Daniel Hyacinthe Marie Lienard de Beaujeu
Daniel-Hyacinthe-Marie Liénard de Beaujeu was born on August 9, 1711 in Montreal, New France. Inspired by his father’s time as a soldier, , a teenaged Beaujeu joined the army as an officer candidate. He accompanied his father to his posts in the west, such as Fort Michilimackinac in northern Michigan. When he was 25 years old, Beaujeu married Michelle-Élisabeth Foucault. They had nine children but only two reached an adulthood.
By 1746, Beaujeu was a lieutenant in the New French army. Beaujeu first took command during King George’s War. He kept a detailed journal during the ten months that it took to unite his Canadian troops with French ones in Nova Scotia. In these entries, Beaujeu described a grim battle between five hundred soldiers from New England and three hundred Native American and Canadian soldiers. In 1749, he was promoted to captain and gained authority over Fort Niagara on Lake Ontario. However, Beaujeu preferred to be stationed in the west because of the increased potential for lucrative fur trading. Because Fort Niagara was positioned between the Great Lakes native tribes, Beaujeu focused on fostering indigenous relations. He was perturbed by the Oswego tribe’s tendency to bypass Fort Niagara and trade their best products elsewhere.
In 1755 the Governor General of Canada, the Marquis La Jonquiere, dispatched Beaujeu on a five-hundred-mile journey to take over as Fort Duquesne’s commanding officer, assuming Claude-Pierre Pécaudy de Contrecœur’s position. While on this mission, the governor tasked Beaujeu with widening Canada’s range of influence to the south, ordering artillery and building a fort on his way. He was told to provide reinforcements, which proved necessary after “an enemy deserter” reported that Major General Edward Braddock was leading three thousand colonial and British soldiers toward Fort Duquesne.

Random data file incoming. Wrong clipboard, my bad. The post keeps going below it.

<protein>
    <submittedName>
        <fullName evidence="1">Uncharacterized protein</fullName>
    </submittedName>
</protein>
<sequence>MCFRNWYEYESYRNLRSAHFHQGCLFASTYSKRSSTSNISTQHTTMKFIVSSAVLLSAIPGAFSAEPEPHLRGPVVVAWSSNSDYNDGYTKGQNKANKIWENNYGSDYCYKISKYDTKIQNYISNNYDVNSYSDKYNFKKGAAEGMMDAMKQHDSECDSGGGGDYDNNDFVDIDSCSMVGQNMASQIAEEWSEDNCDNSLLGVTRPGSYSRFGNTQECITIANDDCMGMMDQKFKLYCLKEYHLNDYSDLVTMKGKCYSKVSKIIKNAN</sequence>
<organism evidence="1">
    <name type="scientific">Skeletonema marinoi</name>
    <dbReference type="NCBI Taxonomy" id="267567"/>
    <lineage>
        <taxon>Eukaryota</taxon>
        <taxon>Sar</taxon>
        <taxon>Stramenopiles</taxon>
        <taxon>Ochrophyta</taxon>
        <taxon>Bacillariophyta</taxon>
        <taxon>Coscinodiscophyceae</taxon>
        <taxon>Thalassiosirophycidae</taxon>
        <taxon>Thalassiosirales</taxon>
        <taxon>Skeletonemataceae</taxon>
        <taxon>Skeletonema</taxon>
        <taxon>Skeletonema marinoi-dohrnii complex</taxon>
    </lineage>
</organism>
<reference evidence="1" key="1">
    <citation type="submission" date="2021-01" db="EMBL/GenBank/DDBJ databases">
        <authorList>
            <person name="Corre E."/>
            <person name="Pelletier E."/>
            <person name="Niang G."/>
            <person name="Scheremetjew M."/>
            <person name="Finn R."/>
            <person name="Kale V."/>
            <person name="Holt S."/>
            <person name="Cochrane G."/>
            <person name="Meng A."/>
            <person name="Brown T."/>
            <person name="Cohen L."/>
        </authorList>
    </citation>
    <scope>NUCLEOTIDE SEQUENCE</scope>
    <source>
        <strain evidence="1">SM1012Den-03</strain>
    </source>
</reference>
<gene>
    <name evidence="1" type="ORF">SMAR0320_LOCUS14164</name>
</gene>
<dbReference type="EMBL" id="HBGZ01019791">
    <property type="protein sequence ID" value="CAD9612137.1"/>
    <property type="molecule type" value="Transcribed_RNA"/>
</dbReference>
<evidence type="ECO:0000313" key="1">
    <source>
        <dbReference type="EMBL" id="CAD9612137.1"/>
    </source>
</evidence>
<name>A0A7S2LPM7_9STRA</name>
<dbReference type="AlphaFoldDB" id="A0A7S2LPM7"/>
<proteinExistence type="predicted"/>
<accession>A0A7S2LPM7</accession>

After Beaujeu arrived at Fort Duquesne, the fort clamored to produce an adequate strategy to fight the incoming British enemies. In the Battle of the Monongahela on July 9, 1755, Beaujeu fielded an army of 1,500 soldiers, made up of mostly indigenous peoples, after Beaujeu appealed to the Hurons, Delawares, Abenakis, Delawares, and Ottawas to join. This group ambushed the British and American soldiers and successfully preserved French domain over the Ohio area. Amidst this combat, Beaujeu was killed early in the action by artillery. His efforts were not in vain; his death helped push his soldiers to victory. During the battle Braddock was mortally wounded, but another British officer, George Washington, survived the day.
Beaujeu was laid to rest in Fort Duquesne on July 12, 1755.